In the wake of a tragedy of the size and scope of the recent building collapse in Surfside, Florida, many board members in condos, co-ops, and HOAs have concerns about what liability they may assume in their administrative role. This concern is legitimate. Board service is a volunteer position—those who choose to serve do so for free, donating their time and effort to their community. The last thing a volunteer wants is to find themselves being sued as a result of a decision they made in good faith. So what stands between boards and backlash? Insurance, for one—and solid governing documents.
Directors & Officers Insurance
The main protection for volunteer board members against liability for decisions they make that may negatively affect the community comes from Directors and Officers insurance, more commonly known as ‘D&O.’ Jeremy A. Cohen, a partner at the law firm Seyfarth Shaw, which has offices in New York, Chicago, Boston, and other cities in the U.S. and globally, defines D&O insurance and its coverage:
“Directors & Officers insurance is the coverage typically purchased by corporations to cover all manner of claims against its directors and officers,” he says, “subject to provisions and exclusions set forth in the specific language of the policy. D&O insurance generally covers claims against corporate directors and officers arising out of their performance of duties on behalf of the corporation. This typically includes claims for breach of fiduciary duty and improper governance with respect to corporate affairs, as well as claims by individuals, such as defamation, libel, slander, and invasion of privacy.”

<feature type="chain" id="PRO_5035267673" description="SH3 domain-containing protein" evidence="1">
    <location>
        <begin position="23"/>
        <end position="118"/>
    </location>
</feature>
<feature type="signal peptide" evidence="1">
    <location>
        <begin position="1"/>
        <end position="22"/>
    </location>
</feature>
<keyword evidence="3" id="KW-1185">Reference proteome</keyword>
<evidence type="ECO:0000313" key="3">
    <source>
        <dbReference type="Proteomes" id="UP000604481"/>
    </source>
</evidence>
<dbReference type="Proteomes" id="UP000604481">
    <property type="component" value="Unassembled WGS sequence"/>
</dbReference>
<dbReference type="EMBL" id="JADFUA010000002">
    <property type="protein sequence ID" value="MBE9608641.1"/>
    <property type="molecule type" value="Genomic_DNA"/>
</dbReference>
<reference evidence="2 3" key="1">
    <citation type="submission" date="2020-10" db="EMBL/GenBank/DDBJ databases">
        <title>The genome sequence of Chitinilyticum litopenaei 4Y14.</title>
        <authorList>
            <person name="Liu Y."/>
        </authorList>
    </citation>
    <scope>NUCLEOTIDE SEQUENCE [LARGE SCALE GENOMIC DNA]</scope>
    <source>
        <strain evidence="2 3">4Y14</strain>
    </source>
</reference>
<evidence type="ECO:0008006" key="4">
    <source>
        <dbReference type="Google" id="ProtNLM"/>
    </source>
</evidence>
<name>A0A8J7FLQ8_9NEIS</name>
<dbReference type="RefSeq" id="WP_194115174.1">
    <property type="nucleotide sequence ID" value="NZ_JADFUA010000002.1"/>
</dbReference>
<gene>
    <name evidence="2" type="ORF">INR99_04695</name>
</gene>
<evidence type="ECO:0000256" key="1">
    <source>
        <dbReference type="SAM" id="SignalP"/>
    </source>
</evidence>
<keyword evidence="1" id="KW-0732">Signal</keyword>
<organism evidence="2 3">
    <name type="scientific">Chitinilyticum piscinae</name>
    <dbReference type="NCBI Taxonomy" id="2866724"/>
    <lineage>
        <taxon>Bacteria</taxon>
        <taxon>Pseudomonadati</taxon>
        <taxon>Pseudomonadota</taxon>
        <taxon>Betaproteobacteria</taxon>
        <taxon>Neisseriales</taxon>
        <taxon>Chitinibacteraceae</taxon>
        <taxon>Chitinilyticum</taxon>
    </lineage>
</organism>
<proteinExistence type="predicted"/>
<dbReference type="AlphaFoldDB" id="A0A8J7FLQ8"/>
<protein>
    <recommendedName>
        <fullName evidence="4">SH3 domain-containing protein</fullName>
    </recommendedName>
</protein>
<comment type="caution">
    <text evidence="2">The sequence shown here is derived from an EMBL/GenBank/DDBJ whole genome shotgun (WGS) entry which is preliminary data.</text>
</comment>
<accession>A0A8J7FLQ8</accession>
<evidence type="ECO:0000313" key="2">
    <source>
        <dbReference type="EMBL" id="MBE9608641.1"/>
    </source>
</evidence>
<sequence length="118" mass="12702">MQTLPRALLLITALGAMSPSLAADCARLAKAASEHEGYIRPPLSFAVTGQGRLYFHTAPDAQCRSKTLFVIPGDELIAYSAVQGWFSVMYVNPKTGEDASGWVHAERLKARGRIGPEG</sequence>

Dennis H. Greenstein, another attorney with Seyfarth Shaw, adds that “while there are numerous standard provisions and coverages in the typical D&O policy, each policy is unique. Board members and managing agents must consider what the particular policy provides, and what acts are specifically included and excluded. It is critical that every board understands what is being covered and excluded, the amount of the deductibles to be paid by the insured on each claim, and the notice requirements that must be given to the insurer of any possible and actual claims. Insurance companies frequently initially deny coverage if the insured failed to give proper notice of a claim as required by the policy—and not just claims that have risen to the level of actual litigation, but including ‘threatened claims’ as well. It’s therefore best practice to give notice to your carrier upon any threatened claim.”
Mark Hakim, an attorney with the New York-based firm Schwartz Sladkus Reich Greenberg Atlas, points out that “D&O insurance also does not cover personal injury suits, which would be covered separately, by the building’s general liability policy. No board member wishes to jeopardize his or her personal assets while being an unpaid volunteer. D&O insurance is intended to provide protection to the various board members acting in good faith in furtherance of their duties as directors. Generally, so long as the insurance is maintained without interruption, coverage continues to those board members, even following their departure from the board. Obviously, this coverage would only protect them from their actions while they were board members—not before or after.”